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A man has caught a video of a gigantic boar standing on its hind legs, rummaging through a bin for something to eat. Imagine going to put your bins out and seeing this monster:
The shocking clip, which was filmed by a parent while he was taking his kid to school in Hong Kong, has since gone viral with people unable to believe what they're seeing.
The massive animal is stood on its back legs while tucking in to some rubbish to eat from the bins, while two (comparatively) little piglets watch on.
The video has been viewed more than 300,000 time since it was uploaded by Tu Dong, and comments have flooded the post, with some parents concerned by how near the big pig is to a school.
One wrote: "The wild pig is in front of the left school. I'm careful with Hyung-Hyung's primary school, and I've got a wild boar."
Another seemed to feel sorry for the not-so-little family, writing: "It's so hungry, and the wild boar has the right to live and freedom. He is only hungry."
In June last year, two men were left injured after a (much smaller) wild boar began rampaging through the city.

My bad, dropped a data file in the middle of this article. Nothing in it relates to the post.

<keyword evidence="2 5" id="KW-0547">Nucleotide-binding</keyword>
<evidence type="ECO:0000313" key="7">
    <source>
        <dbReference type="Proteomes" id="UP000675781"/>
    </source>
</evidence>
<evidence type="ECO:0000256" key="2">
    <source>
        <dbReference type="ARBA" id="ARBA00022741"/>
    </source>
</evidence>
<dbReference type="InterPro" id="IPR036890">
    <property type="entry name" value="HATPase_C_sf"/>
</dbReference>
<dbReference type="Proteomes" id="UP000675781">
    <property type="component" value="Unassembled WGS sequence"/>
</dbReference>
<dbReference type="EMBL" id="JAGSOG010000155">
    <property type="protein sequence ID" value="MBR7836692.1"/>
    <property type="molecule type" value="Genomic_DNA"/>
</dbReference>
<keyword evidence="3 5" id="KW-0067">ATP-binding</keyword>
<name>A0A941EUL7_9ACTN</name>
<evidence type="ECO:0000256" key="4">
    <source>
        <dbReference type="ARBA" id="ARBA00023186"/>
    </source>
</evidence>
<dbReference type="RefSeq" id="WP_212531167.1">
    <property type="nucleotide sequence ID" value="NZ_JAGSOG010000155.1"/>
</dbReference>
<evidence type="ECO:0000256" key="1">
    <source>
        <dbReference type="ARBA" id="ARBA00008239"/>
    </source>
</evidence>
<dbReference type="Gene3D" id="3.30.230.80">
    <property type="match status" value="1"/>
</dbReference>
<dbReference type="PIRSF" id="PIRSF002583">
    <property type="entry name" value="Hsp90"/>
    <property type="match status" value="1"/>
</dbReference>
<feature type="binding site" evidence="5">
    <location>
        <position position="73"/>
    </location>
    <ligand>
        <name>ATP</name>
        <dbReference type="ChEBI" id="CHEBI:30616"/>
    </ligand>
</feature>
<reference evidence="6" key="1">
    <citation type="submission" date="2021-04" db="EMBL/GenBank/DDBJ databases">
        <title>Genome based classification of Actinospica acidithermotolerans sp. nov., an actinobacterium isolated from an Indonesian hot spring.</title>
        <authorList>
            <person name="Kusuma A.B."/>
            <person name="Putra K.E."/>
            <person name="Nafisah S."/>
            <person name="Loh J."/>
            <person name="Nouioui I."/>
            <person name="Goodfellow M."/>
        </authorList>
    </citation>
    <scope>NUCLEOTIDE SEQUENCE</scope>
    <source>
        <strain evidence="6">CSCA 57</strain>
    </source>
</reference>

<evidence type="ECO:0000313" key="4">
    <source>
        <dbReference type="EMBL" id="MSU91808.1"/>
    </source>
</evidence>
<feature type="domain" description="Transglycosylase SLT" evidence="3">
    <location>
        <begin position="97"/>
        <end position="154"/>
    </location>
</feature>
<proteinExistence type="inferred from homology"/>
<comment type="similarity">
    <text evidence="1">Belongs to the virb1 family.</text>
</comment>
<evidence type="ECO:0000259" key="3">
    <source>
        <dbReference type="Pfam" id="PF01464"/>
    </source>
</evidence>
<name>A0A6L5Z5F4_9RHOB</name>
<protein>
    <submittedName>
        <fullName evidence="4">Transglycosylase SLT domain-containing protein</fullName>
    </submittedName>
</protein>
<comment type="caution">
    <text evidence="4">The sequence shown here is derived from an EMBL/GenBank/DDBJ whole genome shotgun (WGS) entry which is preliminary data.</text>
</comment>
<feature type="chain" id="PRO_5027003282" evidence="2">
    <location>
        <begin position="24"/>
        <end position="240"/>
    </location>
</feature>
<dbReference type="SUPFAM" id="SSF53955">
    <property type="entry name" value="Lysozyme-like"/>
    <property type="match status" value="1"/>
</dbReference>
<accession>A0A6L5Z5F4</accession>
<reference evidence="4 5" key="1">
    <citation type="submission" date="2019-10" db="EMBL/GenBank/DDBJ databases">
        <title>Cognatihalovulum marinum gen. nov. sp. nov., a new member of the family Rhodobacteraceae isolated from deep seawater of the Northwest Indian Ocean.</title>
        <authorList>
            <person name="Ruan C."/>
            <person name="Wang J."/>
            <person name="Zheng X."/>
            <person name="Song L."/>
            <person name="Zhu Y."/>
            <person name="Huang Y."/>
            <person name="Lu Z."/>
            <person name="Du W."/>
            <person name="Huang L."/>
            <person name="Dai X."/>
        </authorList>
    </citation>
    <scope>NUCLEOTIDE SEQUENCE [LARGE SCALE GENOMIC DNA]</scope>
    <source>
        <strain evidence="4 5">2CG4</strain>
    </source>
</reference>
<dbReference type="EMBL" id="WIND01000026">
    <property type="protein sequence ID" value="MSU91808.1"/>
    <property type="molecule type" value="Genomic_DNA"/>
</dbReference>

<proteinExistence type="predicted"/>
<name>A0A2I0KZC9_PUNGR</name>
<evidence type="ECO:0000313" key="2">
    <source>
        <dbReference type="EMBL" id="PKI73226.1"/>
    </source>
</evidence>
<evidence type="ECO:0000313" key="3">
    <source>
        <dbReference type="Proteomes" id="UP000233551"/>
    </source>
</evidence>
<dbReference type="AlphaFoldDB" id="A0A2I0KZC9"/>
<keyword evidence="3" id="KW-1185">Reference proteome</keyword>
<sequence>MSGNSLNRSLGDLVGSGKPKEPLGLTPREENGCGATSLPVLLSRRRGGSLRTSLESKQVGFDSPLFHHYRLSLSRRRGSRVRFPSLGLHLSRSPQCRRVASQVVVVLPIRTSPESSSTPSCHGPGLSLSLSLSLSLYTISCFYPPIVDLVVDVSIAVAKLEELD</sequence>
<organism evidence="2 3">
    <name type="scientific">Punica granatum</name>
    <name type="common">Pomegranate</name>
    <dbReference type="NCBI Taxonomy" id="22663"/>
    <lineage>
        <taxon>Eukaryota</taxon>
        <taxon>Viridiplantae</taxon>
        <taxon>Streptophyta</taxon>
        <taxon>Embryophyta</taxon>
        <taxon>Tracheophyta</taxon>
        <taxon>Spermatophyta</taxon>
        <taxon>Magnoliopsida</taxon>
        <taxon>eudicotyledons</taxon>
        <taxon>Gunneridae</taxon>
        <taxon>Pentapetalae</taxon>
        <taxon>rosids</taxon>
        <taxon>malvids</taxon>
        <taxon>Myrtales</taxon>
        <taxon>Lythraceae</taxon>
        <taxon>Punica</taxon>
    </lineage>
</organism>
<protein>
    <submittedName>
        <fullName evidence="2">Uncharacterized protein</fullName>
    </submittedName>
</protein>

According to CNN, the boar was spotted in some bushes near a park, but gave officers and animal control workers the slip. Police officers were forced to use riot shields and nets to try and capture the boar safely, but despite best efforts, one cop and a 73-year-old cyclist were injured and taken into hospital.
The animal was eventually caught when officers piled on it and managed to put a rope around its neck to help guide into a van.
And, in 2016, a female boar weighing 50kg caused havoc when she wandered into Hong Kong International Airport. After a lengthy game of hide and seek, the boar was eventually caught by a number of officers using shields and conservation experts were called in to take care of the animal. Maybe she just needed a little break somewhere, guys, no need to get all riot-squad on her.
Alex Hofford, a conservationist, told the South China Morning Post that the animals were being forced into urban areas in search of food due to Hong Kong's dwindling supplies of natural food and lack of biodiversity.
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